David Stockman, who was in the Reagan cabinet as budget director, comes out swinging for a too-big-to-fail bank tax in a terrific New York Times op-ed:

In supplying the banks with free deposit money (effectively, zero-interest loans), the savers of America are taking a $250 billion annual haircut in lost interest income. And the banks, after reaping this ill-deserved windfall, are pleased to pronounce themselves solvent, ignoring the bad loans still on their books. This kind of Robin Hood redistribution in reverse is not sustainable. It requires permanently flooding world markets with cheap dollars — a recipe for the next bubble and financial crisis…

The baleful reality is that the big banks, the freakish offspring of the Fed’s easy money, are dangerous institutions, deeply embedded in a bull market culture of entitlement and greed. This is why the Obama tax is welcome: its underlying policy message is that big banking must get smaller because it does too little that is useful, productive or efficient.

To argue, as some conservatives surely will, that a policy-directed shrinking of big banking is an inappropriate interference in the marketplace is to miss a crucial point: the big Wall Street banks are wards of the state, not private enterprises…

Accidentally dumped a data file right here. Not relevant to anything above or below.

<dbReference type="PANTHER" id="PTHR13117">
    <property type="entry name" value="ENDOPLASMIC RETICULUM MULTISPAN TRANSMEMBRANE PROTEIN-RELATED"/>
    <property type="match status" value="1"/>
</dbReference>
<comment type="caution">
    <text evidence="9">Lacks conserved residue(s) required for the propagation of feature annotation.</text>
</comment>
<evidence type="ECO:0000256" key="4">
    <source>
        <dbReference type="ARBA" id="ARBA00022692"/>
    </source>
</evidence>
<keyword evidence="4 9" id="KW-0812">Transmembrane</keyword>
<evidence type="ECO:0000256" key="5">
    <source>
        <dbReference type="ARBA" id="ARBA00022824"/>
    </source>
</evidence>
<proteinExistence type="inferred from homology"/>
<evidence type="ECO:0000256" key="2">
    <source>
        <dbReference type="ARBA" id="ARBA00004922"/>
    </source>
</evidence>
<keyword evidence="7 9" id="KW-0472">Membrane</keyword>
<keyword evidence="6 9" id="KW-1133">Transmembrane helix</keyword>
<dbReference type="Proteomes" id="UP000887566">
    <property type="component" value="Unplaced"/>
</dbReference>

Still, there can be no doubt that taxing big bank liabilities will cause there to be less of them. And that’s a start.

— If for some reason you needed another reason not to watch CNBC house clown Jim Cramer or listen to short-term stock prognosticators generally, take a look at his call yesterday, transcribed by MacDailyNews:

“I think investors who are nervous about the dictatorship of the Pelosi proletariat will feel at ease, and we could have a gigantic rally off a Coakley loss and a Brown win,” said Cramer on Friday’s show, anticipating Brown’s win. “It will be a signal that a more pro-business, less pro-labor government could be in front of us… Pelosi politburo emasculation! Everything from the banks, which are usually in the Democrats’ penalty box, or the oils which are despised by this administration for being carbon, could be propelled dramatically higher all of this Tuesday night.”

Coakley lost, Brown won, and the Dow tumbled 122 points, or 1.1 percent.

Headline of the Day goes to The Wall Street Journal for implying that the United States had descended into Mad Max-style anarchy: “New Wave of Warlords Bedevils U.S.”

Fortunately for us, the paper was referring to Afghanistan, not, say, Alabama.

Ryan Chittum is a former Wall Street Journal reporter, and deputy editor of The Audit, CJR's business section. If you see notable business journalism, give him a heads-up at rc2538@columbia.edu.